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Logo of brjgenpracRCGP homepageJ R Coll Gen Pract at PubMed CentralBJGP at RCGPBJGP at RCGP
Br J Gen Pract. 2006 October 1; 56(531): 810.
PMCID: PMC1920740

Losing our way

Getting lost can be exhilarating.

Recently three of us bundled our bikes onto a cross-channel ferry for an impromptu cycle tour of rural Brittany. We travelled light, so light that we didn't pack a map. Our only guide was a scrap of paper — a brief article in the travel section of the Times that inspired the trip in the first place. Unsurprisingly we got lost a lot. Sometimes our unplanned detours were frustrating, wandering around soulless industrial areas guarded by slavering dogs behind worryingly flimsy fences. Thankfully, more often they took us to delightful corners, off the beaten track, where we came across sights and characters that we would never have happened upon on a more organised trip. This infused the trip with a relaxed joy and we had that deep sense of delight that comes from stumbling across a simple pleasure.

On our last day we sat outside for breakfast in the charming medieval town of Dinan. The early morning sun sparkled on the river Rance as it made its serene way to St Malo, where our return ferry also waited. We gazed cheerfully on a vertical looking climb out of the town. We weren't bothered that soon we would be puffing painfully up its slopes and struggling to get back in time for that ferry. Our table rattled on the cobbled pavement as we hungrily buttered our croissants and laughed at anything and everything. Next day we would be back in work but it might as well have been next year. We were briefly back in the childlike state of relishing the present and carefree about the future. If I could bottle that feeling of peace and contentment SSRIs and CBT would be footnotes in the history of psychiatry.

Others aren't so lucky. Earlier this year the villagers in Luckington noticed a regular procession of cars plunging into a deep ford that ran through their village. This lemming like behaviour was caused by a road closure, which the drivers' satellite navigation equipment hadn't taken into account. They had such unquestioning faith in the technology that they ignored their own senses and slavishly followed the GPS instructions all the way into the water. When did they realise that something was wrong? When the water splashed on the windscreen? When it started lapping around their ankles? I imagine some of them still kept their faith in the technology even as the tractors pulled them out of the water. Sometimes the most sophisticated gadgets are no better than a scrap of paper.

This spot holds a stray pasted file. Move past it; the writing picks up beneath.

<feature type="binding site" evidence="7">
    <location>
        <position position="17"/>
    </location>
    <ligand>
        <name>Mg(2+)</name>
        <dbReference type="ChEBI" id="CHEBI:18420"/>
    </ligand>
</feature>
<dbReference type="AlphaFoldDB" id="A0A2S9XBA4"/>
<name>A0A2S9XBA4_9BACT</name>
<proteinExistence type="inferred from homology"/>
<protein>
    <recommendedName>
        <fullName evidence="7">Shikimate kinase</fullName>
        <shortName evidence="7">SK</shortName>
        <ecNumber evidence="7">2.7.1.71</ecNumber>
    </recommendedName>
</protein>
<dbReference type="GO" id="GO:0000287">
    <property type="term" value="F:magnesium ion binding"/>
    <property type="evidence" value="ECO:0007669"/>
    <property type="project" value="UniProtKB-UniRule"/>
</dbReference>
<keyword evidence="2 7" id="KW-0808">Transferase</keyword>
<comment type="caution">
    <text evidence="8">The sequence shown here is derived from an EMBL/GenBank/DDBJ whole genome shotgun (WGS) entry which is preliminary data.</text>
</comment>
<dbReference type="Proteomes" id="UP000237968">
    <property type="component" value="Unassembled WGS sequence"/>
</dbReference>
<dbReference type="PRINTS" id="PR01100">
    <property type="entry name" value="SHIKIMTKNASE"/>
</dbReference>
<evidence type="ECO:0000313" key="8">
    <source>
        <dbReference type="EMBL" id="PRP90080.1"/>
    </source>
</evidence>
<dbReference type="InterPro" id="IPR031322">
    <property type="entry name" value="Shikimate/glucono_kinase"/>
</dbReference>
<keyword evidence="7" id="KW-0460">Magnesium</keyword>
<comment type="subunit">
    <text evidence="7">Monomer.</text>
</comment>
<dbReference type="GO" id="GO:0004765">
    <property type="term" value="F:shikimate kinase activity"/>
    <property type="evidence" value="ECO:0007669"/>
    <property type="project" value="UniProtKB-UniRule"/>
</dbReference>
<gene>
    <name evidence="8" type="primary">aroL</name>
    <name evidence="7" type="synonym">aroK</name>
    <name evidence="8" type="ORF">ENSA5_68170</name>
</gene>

I worry when, in the name of promoting health, we make healthy people into patients. When prevention means more and more pills and procedures for people who feel well, I think about wrong turnings — even though evidence-based medicine is confidently steering us in that direction. And when I see the spectre of all men over a certain age being on a statin I start to see the splashes of water on my windscreen and feel my socks getting wet.

Like GPS technology, clinical trials, meta-analyses and statistics are fallible. Why is there such a chasm between how we assess quality in our professional and non-professional life? In work we only trust measurements on a mythical uniform, average population. Outside work we value individuality, spontaneity, curiosity, and trust our instincts. If we don't value these in our professional life as well we will become slaves to technology like those hapless drivers.

The delight of those few days in France has spurred me on to exercise regularly again and the British Heart Foundation website tells me that cycling will cut down my risk of heart disease by 50%. I don't know how that compares with statins but my instincts tell me to stick to pushing pedals rather than pills for my primary prevention.

Articles from The British Journal of General Practice are provided here courtesy of Royal College of General Practitioners